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trillium2cv


Latest posts by trillium2cv

Paper shreddings

Posted: 06/02/2014 at 18:14

Good at the bottom of runner bean trenches too.

Paper shreddings

Posted: 06/02/2014 at 18:13

Good at the bottom of runner nean trenches too.

Crabapples,

Posted: 21/11/2013 at 23:00

Should have said the photo was through a double glazed window, so not as sharp as it could be. I have some videos too but at a minute or so plus they may be too long for this forum, and don't know how to remove the background noise from indoors.

Crabapples,

Posted: 21/11/2013 at 22:57

http://s4.gardenersworld.com/uploads/images/original/34342.jpg?width=459&height=350&mode=max

Red Sentinel is a stunner. In a mild year the fruit may hang around until the next blossom and you have to pull them off, and they are still almost ascherry red as in the autumn, and on long stems too. In a cold year the "thrushes" hopefully move in and you will get a wildlife spectacular. It took a flock of 30 or so 4 days to strip mine in January 2010, Gorgeous is supposed to be similar but mine is too young at present.

Tree roots with reference to drains

Posted: 14/11/2013 at 21:15

What has happened to the drains. Old ones were rigid clay pipes with many joints. A bit of heave from a passing root and "crack", the joint opens and Luvly the plant says, with a steady feed supply. If you now have modern replacement long PVC runs with few and flexible joints, much of your problem may have gone. Most trees that grow near water such as willow and poplar have searching roots, so avoid water-side trees. Surface rooters like silver birch may be OK. Cherries grow far and wide like all suckering shrubs and trees, amd want to take over the world, but may not go deep enough to bother the drains much, so don't assume spread is the same as deep rooting unless your drains are very shallow because of the rock.

Bulb compost

Posted: 19/09/2013 at 21:01

Do you mean "bulb compost" or "bulb fibre"? The latter has little or nothing to feed a bulb for future growth. Bulb compost may just be repackaged ordinary compost with or without higher phosphorus to promote bulb growth.

Finish the pond now or in the spring?

Posted: 19/09/2013 at 20:44

I needed several cubic yards of soil to shape a new drive bank entrance, so I now have a ~12' diameter by 2' deep hole in the garden. Over winter and maybe by next spring I will have a pond. I bought a small glass fibre pond on ebay for a header tank into which I will run the rain-water from a downpipe, this will "appear" to run down a stream and into the new hole. At least that's the plan. Always had a pond in another garden but never this large. Main problems are the slope in the garden, and the flints in the soil and protecting the liner. Lots of old carpet and sand I think.

If you buy plants now Sara get a good deal. Nuseries can't get rid of them quick enough this time of the year, but don't expect them to grow. I am going to wait until early spring or just sit plants bought now in tubs etc. Don't pull plants apart now, the roots won't like it. Tub- trugs are great for storing wet pots in with the minimum protection over winter. They won't need any light if no leaves. Or for marginals just drop them in the edge of the pond as you buy them, and lift and pot properly in spring.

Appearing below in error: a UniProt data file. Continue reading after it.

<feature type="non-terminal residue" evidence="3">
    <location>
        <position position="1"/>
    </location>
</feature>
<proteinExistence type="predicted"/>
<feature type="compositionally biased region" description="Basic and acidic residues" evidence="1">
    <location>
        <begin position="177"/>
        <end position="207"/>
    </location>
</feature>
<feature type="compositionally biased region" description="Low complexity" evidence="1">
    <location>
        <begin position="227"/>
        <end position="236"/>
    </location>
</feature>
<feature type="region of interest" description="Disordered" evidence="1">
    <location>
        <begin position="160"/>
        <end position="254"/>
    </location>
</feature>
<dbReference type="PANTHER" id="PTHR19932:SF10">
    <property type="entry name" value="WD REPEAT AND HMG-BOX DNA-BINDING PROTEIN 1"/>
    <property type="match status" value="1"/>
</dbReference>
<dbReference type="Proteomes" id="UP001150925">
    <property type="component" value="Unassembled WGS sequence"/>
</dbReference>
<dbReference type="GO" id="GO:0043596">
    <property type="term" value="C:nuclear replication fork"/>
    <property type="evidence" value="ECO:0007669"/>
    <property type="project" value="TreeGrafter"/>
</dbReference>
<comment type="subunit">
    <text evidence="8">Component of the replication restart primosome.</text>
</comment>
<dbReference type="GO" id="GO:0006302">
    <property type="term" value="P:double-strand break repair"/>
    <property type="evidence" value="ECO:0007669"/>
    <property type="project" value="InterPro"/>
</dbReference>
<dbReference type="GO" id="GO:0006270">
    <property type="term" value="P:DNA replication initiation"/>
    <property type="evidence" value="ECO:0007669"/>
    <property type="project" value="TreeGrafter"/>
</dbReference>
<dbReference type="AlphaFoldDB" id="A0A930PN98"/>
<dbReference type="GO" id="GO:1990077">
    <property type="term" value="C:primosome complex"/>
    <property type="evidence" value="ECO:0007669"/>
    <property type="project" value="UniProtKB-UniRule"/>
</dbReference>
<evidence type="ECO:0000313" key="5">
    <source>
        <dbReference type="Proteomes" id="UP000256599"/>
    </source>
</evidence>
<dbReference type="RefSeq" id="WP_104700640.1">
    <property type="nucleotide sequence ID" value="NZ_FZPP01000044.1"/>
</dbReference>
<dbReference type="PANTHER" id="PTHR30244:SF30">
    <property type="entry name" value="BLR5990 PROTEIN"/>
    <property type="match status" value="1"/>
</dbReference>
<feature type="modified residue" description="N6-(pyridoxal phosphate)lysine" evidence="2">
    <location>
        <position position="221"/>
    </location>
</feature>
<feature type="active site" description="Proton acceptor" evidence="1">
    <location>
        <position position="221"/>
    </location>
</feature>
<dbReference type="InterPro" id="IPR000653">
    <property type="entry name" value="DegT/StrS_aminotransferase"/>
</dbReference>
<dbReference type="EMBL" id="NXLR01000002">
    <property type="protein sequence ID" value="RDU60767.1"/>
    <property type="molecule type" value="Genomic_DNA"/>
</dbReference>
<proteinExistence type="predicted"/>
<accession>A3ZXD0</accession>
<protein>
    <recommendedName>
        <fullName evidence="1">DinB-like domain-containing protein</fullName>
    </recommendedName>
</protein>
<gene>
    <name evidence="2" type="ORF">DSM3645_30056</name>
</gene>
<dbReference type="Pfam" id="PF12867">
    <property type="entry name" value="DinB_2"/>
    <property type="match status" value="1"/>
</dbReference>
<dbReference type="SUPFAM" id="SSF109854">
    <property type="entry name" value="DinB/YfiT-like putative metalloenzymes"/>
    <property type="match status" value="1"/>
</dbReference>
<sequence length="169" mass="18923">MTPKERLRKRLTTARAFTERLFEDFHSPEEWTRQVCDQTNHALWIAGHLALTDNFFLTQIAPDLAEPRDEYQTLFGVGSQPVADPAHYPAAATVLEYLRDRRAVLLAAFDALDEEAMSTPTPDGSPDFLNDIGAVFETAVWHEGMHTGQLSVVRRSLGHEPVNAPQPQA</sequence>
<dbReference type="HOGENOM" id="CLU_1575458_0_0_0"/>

Snowdrops

Posted: 19/09/2013 at 20:16

Bulbs are best, BUT only if you get them in early summer soon after they have gone dormant. "In the green" you always damage some roots and they take a year or so to recover, unless they are a clump from a neighbour and you just transplant intact, or you take very great care separating and water in as you plant. Bulbs that have dried in the garden centre are very hit and miss. Just buy as soon as they appear and hope for the best, or buy from a snowdrop freak, who hopefully will do the right thing. Pots are OK for a start but get them in the garden as soon as you can for the next season. They rot very easily in poorly drained pots.

Silver birch groups

Posted: 19/09/2013 at 18:32

blairs is correct in his first sentence. Just look at the google images in http://tinyurl.com/pgrgdf8 and decide what effect you want. Planting close together, i.e. less than a metre, will give a multistemmed effect, quicker than buying that type of tree which can be very expensive. Close planting limits the growth of each tree unless you have very rich soil and moisture, and very good light, but if you want to walk between them then 1 metre is the minimum, and 2 is better. Note they are surface rooting and very little grows between them well.

Talkback: Autumn crocus pot display

Posted: 06/09/2013 at 17:58
Looks a funny autumn crocus to me. More like Pickwick.

Discussions started by trillium2cv

Blippar for Tablets and Phones

Replies: 12    Views: 758
Last Post: 01/03/2014 at 10:31

Talkback: Autumn crocus pot display

Looks a funny autumn crocus to me. More like Pickwick. 
Replies: 6    Views: 429
Last Post: 07/09/2013 at 12:39

Talkback: How to plant gladioli corms

I don't know who prepares these articles but if the corms are 6" deep in the picture then they are truly massive corms and the hand is sever... 
Replies: 3    Views: 612
Last Post: 28/08/2014 at 13:37
3 threads returned